Maintenance of Wiltshire's roads is 'a big fight'

Image caption,
Wiltshire Council spends an average of £25 to repair each pothole

Maintaining Wiltshire's roads has been a "big fight" according to the council's deputy leader.

John Thompson, said previous decisions to cut highway funding to help support education had impacted on Wiltshire Council's road network.

The county has been given an extra £1.5m of government cash to help repair potholes on its roads.

Last week the government said English councils would be given an extra £100m to repair frost-damaged roads.

Mr Thompson said his authority was still struggling with a backlog of potholes.

"Once you don't maintain the top surfaces of roads the moisture and damp gets into the base and you pay for it later," he said.

The Conservative-run authority said it spent an average of £25 to repair each pothole and has spent nearly £1m during the current financial year on "reactive" maintenance.

Potholes are formed when water gets into cracks in the road surface.

When this freezes the ice expands which splits the surface.

The weight of traffic then causes further damage to the road covering.

Swindon Borough Council is still waiting to hear whether it will get any of the government money.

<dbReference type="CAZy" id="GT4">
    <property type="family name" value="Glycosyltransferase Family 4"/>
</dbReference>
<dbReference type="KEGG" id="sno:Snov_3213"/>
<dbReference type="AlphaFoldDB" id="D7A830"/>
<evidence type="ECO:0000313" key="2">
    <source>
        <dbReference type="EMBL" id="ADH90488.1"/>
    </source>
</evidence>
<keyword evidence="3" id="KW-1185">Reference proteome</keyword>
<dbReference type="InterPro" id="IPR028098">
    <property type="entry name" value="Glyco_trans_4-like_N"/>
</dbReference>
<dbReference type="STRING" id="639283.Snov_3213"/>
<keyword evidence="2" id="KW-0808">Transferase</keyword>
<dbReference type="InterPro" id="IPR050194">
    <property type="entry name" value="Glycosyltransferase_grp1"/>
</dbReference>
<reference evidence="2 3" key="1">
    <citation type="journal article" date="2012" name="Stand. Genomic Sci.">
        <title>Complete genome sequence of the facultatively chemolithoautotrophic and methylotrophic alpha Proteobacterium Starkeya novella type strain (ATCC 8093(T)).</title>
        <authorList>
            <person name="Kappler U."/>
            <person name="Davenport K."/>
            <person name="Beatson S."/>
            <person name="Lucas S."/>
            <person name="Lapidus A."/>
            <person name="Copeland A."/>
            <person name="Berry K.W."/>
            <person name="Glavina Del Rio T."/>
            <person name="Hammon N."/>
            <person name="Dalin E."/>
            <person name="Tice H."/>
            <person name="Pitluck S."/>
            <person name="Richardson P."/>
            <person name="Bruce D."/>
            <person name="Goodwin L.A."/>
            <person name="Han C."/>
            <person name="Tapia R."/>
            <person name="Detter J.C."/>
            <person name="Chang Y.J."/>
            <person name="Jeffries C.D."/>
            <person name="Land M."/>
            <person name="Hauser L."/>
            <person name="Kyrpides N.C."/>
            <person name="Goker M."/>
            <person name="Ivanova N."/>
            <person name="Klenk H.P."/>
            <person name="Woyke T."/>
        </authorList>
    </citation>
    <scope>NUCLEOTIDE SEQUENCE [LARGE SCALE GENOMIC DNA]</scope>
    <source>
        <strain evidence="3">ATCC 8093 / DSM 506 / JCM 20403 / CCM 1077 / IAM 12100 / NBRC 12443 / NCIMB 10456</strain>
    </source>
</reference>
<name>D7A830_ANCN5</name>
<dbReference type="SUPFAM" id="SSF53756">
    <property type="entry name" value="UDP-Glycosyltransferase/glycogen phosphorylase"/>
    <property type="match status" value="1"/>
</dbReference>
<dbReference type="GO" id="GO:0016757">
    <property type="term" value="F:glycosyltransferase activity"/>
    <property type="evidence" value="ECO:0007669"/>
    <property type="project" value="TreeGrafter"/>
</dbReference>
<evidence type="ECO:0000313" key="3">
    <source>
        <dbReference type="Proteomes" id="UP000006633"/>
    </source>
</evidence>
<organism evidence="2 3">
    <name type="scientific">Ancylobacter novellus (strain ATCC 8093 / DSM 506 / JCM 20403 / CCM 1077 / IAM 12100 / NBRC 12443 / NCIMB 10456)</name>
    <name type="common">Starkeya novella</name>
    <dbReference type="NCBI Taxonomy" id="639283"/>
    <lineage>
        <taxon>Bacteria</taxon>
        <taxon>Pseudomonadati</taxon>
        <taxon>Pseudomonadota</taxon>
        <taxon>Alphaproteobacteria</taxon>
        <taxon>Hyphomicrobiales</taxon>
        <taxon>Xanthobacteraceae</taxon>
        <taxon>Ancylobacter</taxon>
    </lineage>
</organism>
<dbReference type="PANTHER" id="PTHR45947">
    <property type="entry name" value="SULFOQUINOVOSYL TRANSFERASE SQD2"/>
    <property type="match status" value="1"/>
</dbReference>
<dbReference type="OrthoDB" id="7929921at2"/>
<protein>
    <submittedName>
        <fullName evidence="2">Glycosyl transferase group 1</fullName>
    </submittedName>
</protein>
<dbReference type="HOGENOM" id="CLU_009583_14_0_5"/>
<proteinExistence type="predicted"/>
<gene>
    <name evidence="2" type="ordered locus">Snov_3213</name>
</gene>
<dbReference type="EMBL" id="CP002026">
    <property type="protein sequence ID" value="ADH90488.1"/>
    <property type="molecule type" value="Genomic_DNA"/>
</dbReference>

A spokesman at the Conservative-led council said the authority had filled in more than 6,000 potholes in 2010, at an average cost of £19.

Its highways maintenance budget for 2010-11 is £1.4m.

The spokesman said it did not believe the authority had sufficient funding to cover road repairs.

"We have a backlog of approximately 800 roads requiring resurfacing," he said.

"However, we have a capital programme of approximately £2.7m per annum to address this issue in the meantime, within the highways maintenance budget, to ensure these roads are kept safe."

The £100m of government cash has been found from savings elsewhere and will be distributed based on the amount and condition of roads a local authority maintains.

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